My 10-year-old son, just like his mom, loves to fix things. It's a great skill to have. He's perfected the art of identifying there is a problem, taking an item apart...then not being quite sure how to put it back together. We have two weed eaters in the garage he worked on last week that are still torn up, and the parts of both are sitting together. Not only do we get to figure out how to fix each one, we first must determine which parts belong to which unit. What a mess!
My desire to fix things and solve problems extends beyond sinks and weed eaters. It goes into the everyday decisions of my life. I have this need to be a problem solver, and I often go about the job of handling my own crises, then handing God a pile of tools and parts to help me sort out the mess when I FINALLY admit I can't do it by myself. What conviction he has placed upon me about this!
A lesson from Deuteronomy 8 was a reminder in a week I have been struggling very hard with this. Its the story of the Israelites and how they complain about being in the wilderness after being freed from captivity.
11 Be careful that you do not forget the Lord your God, failing to observe his commands, his laws and his decrees that I am giving you this day. 12 Otherwise, when you eat and are satisfied, when you build fine houses and settle down, 13 and when your herds and flocks grow large and your silver and gold increase and all you have is multiplied, 14 then your heart will become proud and you will forget the Lord your God, who brought you out of Egypt, out of the land of slavery. 15 He led you through the vast and dreadful wilderness, that thirsty and waterless land, with its venomous snakes and scorpions. He brought you water out of hard rock. 16 He gave you manna to eat in the wilderness, something your ancestors had never known, to humble and test you so that in the end it might go well with you. 17 You may say to yourself, “My power and the strength of my hands have produced this wealth for me.” 18 But remember the Lord your God, for it is he who gives you the ability to produce wealth, and so confirms his covenant, which he swore to your ancestors, as it is today.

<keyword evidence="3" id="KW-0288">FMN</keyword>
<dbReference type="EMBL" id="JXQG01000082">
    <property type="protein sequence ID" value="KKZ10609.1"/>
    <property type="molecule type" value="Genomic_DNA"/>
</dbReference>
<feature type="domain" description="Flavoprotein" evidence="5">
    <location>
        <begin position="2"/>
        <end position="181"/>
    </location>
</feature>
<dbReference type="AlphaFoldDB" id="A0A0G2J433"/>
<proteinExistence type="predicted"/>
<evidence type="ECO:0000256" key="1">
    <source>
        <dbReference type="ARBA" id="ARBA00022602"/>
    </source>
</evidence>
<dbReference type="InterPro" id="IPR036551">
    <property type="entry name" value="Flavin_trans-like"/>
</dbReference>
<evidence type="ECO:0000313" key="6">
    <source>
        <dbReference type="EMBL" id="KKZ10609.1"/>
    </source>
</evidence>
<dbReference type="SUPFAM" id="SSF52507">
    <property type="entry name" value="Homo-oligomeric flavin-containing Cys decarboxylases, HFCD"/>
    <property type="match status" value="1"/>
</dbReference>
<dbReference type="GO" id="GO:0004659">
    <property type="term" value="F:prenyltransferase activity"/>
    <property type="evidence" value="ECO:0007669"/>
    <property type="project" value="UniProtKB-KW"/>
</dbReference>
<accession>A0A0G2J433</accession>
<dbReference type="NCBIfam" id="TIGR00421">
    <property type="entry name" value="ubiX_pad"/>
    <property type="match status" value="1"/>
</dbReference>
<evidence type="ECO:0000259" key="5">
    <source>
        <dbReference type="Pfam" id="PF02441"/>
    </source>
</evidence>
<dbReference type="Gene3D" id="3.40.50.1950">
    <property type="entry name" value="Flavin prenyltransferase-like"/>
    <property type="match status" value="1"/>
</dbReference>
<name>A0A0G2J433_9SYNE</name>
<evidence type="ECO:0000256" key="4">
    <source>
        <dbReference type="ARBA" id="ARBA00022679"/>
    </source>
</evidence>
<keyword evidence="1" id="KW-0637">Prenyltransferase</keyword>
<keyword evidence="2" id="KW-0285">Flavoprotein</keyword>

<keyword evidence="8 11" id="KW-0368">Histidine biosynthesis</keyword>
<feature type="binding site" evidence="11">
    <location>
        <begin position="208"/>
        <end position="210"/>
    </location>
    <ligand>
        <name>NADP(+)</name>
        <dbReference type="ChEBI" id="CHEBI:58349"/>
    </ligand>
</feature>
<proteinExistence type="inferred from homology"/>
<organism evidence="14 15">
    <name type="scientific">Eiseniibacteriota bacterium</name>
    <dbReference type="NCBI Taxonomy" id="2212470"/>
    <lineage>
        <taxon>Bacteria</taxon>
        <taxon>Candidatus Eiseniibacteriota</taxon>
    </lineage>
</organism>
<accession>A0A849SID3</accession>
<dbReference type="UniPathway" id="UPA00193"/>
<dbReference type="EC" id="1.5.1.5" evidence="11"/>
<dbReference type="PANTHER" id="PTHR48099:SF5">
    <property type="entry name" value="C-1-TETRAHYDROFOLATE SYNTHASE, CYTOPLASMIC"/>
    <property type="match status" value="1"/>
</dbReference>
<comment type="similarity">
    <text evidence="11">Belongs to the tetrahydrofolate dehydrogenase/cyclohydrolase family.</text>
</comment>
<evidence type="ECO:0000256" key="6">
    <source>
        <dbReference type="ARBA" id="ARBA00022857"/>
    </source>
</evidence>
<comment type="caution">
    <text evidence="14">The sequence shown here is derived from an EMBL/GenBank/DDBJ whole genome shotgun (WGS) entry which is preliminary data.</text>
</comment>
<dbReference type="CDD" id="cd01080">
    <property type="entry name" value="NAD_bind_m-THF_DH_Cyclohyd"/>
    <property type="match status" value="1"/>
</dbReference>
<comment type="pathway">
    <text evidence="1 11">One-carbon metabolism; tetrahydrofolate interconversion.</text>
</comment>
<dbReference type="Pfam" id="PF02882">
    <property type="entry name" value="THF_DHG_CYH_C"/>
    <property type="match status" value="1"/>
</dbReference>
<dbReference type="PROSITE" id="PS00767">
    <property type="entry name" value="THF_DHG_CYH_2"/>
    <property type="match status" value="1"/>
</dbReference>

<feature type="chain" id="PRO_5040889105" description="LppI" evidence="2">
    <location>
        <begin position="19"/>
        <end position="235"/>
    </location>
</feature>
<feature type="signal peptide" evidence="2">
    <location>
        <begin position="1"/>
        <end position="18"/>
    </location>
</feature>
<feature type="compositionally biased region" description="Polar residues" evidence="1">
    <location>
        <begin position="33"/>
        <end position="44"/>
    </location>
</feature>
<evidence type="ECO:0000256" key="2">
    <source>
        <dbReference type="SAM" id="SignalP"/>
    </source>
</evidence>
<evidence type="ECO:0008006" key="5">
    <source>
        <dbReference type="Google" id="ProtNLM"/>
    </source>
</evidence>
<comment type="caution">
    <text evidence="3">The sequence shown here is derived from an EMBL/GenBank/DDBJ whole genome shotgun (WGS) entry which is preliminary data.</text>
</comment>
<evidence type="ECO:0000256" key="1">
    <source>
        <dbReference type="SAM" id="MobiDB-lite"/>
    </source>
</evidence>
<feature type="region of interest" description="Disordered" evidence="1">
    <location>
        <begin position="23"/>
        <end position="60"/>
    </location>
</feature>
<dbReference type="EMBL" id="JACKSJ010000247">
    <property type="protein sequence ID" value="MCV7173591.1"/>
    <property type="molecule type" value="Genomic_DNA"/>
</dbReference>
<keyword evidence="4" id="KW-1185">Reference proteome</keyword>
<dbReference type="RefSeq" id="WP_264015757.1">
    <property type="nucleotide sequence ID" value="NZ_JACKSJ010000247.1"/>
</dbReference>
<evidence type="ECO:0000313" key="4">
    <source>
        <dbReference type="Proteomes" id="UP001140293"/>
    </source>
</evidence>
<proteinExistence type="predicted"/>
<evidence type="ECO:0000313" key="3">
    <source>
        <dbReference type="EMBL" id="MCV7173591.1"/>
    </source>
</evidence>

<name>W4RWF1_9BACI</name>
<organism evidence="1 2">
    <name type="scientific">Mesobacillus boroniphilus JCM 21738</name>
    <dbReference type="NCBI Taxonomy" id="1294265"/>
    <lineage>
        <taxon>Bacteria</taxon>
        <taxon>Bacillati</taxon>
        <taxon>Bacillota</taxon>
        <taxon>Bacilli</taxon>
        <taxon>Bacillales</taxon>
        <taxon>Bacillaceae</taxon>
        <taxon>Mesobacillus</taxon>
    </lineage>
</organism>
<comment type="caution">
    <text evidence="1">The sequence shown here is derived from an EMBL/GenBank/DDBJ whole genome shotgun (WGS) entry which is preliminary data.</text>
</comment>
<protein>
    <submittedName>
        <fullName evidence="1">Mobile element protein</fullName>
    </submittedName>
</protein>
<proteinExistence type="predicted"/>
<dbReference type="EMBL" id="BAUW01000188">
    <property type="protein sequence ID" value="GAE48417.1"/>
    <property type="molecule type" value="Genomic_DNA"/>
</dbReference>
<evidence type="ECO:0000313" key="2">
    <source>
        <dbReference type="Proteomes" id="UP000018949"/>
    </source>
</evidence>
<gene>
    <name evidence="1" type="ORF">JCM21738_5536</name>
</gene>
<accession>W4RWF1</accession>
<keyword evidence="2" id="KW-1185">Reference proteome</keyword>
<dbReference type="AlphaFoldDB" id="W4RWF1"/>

I've wrestled with God for many years about my control attitude...trying to run my own life, and expecting God to work within my boundaries. I am awed at the abundance he gave even in that frame of mind. My heart grew weary of the struggle, and in a sincere prayer several months ago, I made a firm commitment to "whatever, God." Whatever you want for me...that is what I will do. I gave up my control. I handed him my tools, my parts and said "fix it." There as been a tremendous peace that has come as a result of that prayer.
Letting go of a stronghold has not been easy. At the first sign of trouble, that desire to go back to the old way is so tempting. That peace of knowing I've been following the path and not leading the way has come with some of the hardest emotional struggles I have had to face. Bumps in the road have made the fix it girl inside me want to jump up and grab my toolbox. I've begged and complained and asked the typical three-year-old question, "why"? And on other days, "why not?" It's a daily battle.
Some of the greatest rewards come from the hardest lessons learned.
God gives us talents and ability to do great things, and he provides success to our efforts. Let us not forget it is his hands that provide for our success, and not ours. Through this, he is glorified and not ourselves.
Lord, thank you for taking this fix-it girl by the hand and leading me along the path you intend for me. Please remind me to surrender to you first and ask for direction before I take off running with a solution. Thank you for the abundance you provide even in the midst of the wilderness.